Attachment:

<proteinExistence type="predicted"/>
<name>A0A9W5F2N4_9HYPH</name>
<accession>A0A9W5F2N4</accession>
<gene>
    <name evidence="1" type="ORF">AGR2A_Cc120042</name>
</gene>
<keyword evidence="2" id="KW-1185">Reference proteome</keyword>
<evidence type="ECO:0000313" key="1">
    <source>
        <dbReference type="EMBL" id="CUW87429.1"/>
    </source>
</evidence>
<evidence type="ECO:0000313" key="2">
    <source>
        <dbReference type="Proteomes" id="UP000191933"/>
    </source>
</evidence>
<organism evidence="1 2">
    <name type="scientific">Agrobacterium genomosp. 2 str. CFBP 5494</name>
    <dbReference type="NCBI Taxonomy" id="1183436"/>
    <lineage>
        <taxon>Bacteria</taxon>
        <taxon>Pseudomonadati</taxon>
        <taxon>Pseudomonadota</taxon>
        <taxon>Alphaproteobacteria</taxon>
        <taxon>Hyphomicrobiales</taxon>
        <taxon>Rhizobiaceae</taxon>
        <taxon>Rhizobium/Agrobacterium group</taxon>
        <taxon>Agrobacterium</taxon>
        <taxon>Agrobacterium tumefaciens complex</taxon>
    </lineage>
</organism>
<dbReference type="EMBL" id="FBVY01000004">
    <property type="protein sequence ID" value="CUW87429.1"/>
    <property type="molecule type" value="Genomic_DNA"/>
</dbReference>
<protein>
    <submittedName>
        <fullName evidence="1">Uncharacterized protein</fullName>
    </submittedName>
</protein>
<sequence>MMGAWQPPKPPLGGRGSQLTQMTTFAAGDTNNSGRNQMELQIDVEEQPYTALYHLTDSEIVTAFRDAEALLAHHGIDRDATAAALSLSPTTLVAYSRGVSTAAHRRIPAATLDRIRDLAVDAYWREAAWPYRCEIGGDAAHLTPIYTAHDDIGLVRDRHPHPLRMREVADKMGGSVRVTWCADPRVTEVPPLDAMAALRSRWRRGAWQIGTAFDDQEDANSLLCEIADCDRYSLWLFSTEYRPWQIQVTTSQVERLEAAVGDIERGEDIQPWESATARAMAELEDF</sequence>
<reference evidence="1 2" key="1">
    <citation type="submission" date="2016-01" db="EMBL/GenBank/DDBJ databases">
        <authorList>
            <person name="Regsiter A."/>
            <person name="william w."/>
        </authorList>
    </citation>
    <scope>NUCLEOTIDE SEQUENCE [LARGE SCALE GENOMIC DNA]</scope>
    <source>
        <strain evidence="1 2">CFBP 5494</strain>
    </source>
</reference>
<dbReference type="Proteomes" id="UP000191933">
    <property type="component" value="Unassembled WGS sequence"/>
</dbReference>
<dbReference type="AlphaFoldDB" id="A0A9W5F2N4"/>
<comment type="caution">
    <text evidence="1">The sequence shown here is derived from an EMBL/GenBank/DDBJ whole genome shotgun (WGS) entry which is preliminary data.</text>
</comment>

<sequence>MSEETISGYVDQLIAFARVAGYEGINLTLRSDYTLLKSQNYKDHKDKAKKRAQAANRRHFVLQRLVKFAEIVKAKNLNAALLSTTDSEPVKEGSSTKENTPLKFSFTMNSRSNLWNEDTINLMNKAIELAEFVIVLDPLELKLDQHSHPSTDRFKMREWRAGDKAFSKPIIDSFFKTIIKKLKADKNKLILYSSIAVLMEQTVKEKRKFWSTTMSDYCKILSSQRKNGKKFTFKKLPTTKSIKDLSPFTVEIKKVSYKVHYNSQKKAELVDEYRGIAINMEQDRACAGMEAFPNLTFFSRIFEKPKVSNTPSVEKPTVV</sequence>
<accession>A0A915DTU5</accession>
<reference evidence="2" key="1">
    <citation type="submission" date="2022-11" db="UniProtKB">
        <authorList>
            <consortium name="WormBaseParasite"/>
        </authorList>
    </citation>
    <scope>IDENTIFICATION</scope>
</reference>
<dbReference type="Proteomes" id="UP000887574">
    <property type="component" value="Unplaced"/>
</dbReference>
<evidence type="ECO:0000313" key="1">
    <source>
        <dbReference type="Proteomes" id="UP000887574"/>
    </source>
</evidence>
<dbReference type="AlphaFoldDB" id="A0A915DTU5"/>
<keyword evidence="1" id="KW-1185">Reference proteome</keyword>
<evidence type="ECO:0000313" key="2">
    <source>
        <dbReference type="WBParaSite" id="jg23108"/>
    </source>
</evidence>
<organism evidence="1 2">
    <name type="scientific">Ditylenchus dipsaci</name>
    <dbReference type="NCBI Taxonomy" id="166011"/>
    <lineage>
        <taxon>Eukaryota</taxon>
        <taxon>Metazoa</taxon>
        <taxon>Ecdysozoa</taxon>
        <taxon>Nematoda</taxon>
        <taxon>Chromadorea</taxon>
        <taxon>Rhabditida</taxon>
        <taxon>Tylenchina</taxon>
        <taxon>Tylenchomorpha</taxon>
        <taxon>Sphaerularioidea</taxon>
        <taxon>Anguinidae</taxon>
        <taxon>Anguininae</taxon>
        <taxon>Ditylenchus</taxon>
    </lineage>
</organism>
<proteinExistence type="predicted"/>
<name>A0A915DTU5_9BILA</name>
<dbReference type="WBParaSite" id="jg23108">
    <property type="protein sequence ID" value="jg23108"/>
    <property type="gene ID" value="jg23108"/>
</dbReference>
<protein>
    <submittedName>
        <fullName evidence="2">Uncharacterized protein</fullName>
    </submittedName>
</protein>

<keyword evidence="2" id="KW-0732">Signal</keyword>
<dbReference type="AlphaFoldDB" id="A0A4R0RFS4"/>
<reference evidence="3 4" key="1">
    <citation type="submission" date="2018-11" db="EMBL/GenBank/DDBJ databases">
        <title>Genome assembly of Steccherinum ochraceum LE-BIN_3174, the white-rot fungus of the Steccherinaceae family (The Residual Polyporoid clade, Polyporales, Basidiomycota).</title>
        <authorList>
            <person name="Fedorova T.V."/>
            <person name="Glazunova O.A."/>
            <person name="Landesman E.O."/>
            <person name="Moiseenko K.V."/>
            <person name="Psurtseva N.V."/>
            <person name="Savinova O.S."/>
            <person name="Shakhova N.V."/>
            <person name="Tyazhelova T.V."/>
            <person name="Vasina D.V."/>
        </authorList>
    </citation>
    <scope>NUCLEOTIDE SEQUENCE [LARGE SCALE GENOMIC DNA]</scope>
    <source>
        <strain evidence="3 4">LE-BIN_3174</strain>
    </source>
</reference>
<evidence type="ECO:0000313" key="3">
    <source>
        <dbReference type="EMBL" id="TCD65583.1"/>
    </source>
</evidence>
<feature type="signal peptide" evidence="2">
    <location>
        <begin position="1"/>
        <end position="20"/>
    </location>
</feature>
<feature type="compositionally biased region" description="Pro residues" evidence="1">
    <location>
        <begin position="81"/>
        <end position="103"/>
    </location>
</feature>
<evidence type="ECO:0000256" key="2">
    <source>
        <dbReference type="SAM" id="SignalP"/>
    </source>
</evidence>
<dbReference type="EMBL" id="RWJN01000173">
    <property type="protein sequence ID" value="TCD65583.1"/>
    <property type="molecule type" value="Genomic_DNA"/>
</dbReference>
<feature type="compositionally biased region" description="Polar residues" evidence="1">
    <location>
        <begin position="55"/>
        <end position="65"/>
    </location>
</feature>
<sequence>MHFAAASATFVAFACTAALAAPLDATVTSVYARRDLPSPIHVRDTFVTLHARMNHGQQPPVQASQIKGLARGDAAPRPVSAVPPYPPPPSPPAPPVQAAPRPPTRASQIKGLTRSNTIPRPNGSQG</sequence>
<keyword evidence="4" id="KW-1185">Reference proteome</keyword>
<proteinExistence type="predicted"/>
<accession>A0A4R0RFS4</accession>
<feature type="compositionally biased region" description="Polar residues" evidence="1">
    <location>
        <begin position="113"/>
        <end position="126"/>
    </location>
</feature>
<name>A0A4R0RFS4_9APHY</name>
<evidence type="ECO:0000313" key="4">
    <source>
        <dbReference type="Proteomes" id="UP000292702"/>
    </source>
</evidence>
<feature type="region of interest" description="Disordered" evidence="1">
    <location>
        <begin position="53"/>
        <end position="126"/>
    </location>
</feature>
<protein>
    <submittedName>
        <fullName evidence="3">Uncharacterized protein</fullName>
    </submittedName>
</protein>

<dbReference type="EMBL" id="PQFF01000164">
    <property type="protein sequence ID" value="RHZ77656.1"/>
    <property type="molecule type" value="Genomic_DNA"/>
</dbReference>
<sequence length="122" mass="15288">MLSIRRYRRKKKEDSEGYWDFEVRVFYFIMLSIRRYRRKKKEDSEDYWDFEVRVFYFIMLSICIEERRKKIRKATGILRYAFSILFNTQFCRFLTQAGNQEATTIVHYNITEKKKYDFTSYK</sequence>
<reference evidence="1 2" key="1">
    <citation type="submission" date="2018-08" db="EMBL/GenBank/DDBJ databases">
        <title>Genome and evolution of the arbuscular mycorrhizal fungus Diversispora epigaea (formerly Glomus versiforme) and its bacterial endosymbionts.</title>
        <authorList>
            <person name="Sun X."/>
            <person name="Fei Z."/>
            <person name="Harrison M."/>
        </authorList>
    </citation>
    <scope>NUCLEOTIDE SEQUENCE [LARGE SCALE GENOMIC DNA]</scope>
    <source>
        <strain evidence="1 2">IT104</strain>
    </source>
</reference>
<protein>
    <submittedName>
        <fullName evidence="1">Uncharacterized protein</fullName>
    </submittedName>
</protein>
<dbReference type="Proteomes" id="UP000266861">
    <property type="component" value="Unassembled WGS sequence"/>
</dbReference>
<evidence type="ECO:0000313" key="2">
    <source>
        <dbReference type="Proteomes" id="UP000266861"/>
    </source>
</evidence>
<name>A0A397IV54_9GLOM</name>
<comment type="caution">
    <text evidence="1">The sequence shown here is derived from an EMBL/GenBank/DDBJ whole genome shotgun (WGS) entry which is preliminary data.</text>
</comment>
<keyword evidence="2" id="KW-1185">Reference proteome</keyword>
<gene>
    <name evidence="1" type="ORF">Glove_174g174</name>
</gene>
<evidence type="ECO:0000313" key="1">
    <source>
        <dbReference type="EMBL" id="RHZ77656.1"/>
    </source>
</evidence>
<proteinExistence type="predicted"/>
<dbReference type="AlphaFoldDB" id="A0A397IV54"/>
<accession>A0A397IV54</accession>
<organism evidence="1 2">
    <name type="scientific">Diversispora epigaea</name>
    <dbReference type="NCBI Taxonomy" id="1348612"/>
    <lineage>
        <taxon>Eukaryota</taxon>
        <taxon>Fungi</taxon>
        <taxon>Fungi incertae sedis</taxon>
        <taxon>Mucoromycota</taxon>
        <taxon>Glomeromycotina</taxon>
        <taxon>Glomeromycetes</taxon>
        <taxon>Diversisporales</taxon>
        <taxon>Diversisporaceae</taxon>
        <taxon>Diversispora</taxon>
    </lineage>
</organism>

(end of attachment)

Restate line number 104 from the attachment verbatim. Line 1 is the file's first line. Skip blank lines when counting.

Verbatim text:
</organism>